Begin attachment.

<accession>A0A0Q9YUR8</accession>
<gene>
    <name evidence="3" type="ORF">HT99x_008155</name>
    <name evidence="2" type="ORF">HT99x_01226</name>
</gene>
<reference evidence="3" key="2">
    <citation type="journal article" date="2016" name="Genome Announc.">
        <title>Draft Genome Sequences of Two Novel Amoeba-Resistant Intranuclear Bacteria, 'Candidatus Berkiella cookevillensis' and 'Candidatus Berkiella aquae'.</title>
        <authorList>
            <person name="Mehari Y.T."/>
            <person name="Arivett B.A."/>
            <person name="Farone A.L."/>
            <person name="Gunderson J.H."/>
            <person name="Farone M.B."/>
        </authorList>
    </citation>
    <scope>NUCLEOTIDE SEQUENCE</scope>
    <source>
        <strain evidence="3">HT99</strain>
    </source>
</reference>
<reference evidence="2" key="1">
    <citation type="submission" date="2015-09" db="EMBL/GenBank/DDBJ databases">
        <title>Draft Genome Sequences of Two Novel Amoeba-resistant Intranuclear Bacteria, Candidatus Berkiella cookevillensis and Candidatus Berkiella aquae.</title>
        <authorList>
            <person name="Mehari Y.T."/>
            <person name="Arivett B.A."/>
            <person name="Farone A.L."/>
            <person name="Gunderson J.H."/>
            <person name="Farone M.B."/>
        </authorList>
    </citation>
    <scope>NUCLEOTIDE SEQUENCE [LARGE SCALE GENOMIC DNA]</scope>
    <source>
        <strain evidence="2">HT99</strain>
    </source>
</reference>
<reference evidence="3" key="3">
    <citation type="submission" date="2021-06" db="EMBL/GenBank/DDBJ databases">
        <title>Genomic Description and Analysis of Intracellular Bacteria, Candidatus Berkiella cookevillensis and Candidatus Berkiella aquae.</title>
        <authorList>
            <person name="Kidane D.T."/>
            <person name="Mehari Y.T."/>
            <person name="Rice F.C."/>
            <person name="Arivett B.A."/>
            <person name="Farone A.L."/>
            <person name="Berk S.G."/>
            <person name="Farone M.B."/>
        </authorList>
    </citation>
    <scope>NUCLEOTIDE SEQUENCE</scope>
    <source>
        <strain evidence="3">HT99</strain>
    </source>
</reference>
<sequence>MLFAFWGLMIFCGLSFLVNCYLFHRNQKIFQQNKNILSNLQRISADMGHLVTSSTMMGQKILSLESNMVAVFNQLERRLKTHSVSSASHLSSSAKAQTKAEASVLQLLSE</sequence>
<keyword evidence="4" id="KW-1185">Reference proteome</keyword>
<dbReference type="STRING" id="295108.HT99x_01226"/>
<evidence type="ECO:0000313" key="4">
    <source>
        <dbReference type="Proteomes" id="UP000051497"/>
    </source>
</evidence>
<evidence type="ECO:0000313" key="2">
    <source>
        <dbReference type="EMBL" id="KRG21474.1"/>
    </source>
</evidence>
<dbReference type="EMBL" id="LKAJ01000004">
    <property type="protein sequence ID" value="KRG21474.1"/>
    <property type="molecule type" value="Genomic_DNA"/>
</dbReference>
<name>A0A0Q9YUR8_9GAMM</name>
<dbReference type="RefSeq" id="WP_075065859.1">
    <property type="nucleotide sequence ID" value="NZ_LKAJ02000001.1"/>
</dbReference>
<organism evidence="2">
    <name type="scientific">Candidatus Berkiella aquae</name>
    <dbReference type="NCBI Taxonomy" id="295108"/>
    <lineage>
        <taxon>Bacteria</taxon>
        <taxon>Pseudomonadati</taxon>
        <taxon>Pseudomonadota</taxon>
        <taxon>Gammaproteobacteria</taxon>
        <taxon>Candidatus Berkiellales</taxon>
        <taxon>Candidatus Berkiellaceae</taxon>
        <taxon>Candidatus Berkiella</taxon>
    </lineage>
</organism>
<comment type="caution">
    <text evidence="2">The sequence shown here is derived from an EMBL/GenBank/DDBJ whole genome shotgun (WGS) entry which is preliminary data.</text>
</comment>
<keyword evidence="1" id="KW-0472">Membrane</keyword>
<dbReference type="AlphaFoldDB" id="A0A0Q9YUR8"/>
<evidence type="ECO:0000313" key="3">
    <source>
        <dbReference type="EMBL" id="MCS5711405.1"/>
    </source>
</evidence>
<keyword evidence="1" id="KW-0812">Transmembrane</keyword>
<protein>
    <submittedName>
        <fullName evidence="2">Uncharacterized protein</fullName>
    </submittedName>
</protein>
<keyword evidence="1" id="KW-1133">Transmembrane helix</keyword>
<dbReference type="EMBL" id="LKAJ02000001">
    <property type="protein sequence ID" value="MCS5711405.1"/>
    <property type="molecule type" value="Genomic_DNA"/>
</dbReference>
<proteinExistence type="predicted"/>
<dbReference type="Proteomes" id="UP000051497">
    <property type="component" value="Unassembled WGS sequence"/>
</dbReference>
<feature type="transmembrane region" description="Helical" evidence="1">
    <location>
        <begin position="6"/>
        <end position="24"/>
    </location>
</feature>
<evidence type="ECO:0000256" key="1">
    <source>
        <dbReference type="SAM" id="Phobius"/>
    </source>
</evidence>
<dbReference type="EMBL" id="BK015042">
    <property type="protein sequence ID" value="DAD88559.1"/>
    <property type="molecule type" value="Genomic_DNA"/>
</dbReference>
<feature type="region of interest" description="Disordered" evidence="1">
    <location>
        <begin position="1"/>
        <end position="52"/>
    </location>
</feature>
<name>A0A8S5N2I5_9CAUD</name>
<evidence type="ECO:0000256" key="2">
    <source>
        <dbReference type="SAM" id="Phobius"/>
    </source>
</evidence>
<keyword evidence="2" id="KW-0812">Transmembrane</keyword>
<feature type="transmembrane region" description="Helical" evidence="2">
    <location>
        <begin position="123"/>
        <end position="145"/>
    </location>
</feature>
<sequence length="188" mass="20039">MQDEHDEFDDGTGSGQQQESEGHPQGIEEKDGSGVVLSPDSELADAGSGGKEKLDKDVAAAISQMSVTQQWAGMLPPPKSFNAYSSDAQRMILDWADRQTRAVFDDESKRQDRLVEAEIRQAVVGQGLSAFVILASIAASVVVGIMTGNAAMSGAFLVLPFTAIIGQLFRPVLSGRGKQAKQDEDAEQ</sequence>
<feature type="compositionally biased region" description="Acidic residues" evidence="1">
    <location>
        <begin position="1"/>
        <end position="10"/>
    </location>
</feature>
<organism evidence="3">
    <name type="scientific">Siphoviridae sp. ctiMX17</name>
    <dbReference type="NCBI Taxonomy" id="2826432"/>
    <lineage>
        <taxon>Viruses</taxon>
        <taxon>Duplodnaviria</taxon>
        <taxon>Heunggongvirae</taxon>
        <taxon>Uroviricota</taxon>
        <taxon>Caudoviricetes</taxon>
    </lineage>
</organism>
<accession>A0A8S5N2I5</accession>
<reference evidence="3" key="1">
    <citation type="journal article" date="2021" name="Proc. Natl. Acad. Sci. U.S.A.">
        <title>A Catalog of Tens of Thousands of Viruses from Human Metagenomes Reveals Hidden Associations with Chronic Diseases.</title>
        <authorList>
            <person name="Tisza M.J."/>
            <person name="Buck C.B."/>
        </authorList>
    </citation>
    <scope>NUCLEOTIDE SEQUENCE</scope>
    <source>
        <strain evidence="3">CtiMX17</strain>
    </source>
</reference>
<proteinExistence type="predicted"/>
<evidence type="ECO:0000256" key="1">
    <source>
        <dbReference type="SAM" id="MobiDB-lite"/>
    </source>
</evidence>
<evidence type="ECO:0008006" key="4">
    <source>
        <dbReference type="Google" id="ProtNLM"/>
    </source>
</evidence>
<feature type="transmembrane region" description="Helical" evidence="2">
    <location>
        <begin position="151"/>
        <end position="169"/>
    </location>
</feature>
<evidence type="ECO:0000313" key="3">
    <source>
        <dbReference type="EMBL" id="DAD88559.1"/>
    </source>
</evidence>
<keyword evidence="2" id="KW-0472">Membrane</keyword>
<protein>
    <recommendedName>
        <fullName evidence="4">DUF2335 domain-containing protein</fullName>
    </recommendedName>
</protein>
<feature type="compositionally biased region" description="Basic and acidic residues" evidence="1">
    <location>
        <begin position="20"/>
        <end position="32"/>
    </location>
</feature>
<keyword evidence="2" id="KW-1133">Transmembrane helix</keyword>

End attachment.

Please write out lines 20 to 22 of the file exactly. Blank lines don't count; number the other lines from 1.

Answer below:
    </source>
</reference>
<reference evidence="2" key="1">